Hike of the Week for Friday, August 26, 2011
Cobalt blue waters beneath a wall of rock and ice
Article and photo by Craig Romano
A hiker stands in awe of Colchuck Lake's stark beauty.
Location: Alpine Lakes Wilderness, Icicle River Valley
Land Agency: National Forest Service
Roundtrip: 8.4 miles
Elevation Gain: 2,200 feet
Green Trails Map: The Enchantments- No. 209S
Contact: Wenatchee River Ranger District (Leavenworth): Okanogan-Wenatchee National Forest; www.fs.fed.us/r6/wenatchee
Notes: Northwest Forest Pass required; Dogs prohibited; Special Enchantment Permit required for overnight visits.
Access: From Milepost 99 on US 2 on the western edge of Leavenworth, follow Icicle Creek Road (FR 76) for 8.4 miles turning left onto Eightmile Road (FR 7601). Continue for 3.8 miles to trailhead.
Set in a granite bathtub beneath spiraling peaks adorned with shimmering strands of glacial ice, Colchuck ranks as one of the most beautiful alpine lakes in all of Washington. So, not surprisingly it is also one of the state’s most popular lakes too! Get an early start or avoid the weekends if sharing this cobalt blue lake with hundreds of other hikers doesn’t appeal to you.
From the large and oft filled parking lot, set out immediately entering a cool dark forest. The way starts off easy enough following alongside Mountaineer Creek. After entering the Alpine Lake Wilderness, you’ll transition into open lodgepole pine forest.
On decent tread and a good grade weave through big boulders and cross babbling side creeks all while staying within constant eyesight and earshot of tumbling Mountaineer Creek. At about 1.75 miles cross Mountaineer Creek on an attractive log bridge spanning deep pools fed by crashing rapids. The way then begins to climb in earnest. Through fields of big boulders, up and around granite ledges, and through open forest granting views of the craggy Enchantment Peaks, the way steeply climbs.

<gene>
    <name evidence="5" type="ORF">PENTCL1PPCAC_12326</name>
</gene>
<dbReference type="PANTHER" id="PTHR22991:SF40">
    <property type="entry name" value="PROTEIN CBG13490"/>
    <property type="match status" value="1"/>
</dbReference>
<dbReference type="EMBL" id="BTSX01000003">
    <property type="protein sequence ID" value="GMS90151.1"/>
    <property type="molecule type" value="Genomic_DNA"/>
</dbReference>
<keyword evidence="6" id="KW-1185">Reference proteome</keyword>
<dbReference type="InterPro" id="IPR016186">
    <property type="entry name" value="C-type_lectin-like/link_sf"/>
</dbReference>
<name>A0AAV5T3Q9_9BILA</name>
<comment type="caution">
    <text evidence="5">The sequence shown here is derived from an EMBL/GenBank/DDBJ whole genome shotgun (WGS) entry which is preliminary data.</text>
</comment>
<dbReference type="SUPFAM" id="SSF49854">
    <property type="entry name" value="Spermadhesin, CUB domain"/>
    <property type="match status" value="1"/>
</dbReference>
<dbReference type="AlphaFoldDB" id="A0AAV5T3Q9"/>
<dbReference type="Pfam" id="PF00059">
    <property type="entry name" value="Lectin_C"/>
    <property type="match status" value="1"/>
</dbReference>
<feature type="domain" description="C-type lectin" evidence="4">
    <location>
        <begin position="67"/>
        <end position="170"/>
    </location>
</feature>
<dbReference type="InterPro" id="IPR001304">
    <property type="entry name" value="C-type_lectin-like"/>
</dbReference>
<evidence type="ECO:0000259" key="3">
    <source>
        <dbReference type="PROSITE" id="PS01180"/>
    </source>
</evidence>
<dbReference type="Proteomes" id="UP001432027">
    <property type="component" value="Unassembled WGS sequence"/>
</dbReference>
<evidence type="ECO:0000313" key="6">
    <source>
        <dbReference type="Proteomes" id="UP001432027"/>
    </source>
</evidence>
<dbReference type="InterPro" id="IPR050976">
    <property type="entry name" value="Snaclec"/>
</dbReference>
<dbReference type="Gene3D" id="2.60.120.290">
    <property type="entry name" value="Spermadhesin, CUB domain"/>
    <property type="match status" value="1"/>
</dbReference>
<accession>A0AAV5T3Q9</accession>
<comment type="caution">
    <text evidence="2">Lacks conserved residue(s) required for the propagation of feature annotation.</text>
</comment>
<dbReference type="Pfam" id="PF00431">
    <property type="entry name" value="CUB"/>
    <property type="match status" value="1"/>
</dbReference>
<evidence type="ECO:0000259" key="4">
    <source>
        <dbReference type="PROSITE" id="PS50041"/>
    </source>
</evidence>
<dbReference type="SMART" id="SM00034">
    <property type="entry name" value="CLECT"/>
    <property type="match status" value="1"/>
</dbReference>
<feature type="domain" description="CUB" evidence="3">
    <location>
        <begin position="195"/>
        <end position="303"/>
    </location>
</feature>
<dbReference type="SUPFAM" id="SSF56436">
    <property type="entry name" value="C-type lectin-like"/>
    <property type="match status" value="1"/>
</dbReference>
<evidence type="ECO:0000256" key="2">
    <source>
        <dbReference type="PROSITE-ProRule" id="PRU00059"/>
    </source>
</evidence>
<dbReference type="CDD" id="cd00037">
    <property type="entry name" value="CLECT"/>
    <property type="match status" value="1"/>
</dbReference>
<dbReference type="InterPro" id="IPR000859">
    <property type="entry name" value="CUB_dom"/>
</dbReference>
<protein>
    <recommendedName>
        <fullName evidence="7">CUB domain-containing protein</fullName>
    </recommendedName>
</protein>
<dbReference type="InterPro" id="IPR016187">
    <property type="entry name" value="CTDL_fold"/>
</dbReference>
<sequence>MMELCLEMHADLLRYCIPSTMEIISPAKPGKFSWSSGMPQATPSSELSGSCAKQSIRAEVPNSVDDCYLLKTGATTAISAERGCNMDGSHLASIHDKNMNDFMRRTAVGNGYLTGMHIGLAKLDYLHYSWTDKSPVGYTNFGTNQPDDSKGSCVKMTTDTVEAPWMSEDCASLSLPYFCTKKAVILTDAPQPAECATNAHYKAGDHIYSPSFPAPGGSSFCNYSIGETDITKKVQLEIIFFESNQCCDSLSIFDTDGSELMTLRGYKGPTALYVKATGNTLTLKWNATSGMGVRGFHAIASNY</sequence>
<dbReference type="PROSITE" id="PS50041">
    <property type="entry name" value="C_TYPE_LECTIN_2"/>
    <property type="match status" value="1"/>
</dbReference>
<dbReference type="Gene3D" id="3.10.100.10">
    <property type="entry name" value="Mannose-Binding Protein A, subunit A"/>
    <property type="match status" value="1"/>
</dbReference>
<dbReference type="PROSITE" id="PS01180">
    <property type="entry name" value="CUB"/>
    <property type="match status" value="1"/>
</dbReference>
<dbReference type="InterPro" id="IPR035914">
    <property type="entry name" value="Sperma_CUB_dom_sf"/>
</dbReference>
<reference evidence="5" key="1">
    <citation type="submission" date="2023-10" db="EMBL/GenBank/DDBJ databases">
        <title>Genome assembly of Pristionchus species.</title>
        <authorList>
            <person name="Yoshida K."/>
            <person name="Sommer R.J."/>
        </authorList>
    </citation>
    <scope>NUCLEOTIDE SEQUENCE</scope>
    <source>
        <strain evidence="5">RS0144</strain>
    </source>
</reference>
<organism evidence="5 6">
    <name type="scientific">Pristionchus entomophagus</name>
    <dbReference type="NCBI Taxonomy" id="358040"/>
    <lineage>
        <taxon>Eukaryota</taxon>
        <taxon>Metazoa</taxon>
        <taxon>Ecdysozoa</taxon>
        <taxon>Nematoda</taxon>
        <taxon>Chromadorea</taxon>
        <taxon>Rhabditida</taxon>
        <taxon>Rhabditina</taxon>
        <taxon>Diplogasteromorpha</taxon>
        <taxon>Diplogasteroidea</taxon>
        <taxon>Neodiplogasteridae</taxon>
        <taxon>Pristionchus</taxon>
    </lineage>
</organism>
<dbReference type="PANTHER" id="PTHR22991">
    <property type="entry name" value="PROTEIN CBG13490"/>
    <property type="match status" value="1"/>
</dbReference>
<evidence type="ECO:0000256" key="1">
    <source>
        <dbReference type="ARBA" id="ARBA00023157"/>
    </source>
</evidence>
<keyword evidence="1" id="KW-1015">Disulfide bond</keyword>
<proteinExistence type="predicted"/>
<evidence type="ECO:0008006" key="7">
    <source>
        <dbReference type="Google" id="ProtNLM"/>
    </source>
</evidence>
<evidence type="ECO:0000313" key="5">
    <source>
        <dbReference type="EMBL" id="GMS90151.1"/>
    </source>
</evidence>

At 2.5 miles, come to a junction. The main trail continues straight for a fairly easy amble to Stuart Lake. But, you’re heading left for the more challenging and more scenic journey. After once again crossing Mountaineer Creek; begin working your way through a boulder field. Then re-enter forest before making a big sweep up a ledge.
Ascend a series of granite ledges between steep stretches of rocky and rooty tread before reaching the deep rocky pocket cradling the lake. A short spur takes off left .1 mile to a small lagoon on Colchuck’s south end where breathtaking views of the backdrop spires Dragontail and Colchuck Peaks can be enjoyed. Tucked between that pair of precipitous peaks is the Colchuck Glacier, one of the many icy sources feeding the chilling waters of the lake. Colchuck is derived from the Chinook Jargon meaning cold water. Care for a swim?
Feel free to explore the lakeshore looking for sunny slabs perfect for snacking and napping. But treat this area with care. Despite the durable appearance, plants have a tough time surviving in this harsh environment. Keep to rock and use the available backcountry privy if nature calls.
For more information on this hike and others nearby, check out my Day Hiking Central Cascades book.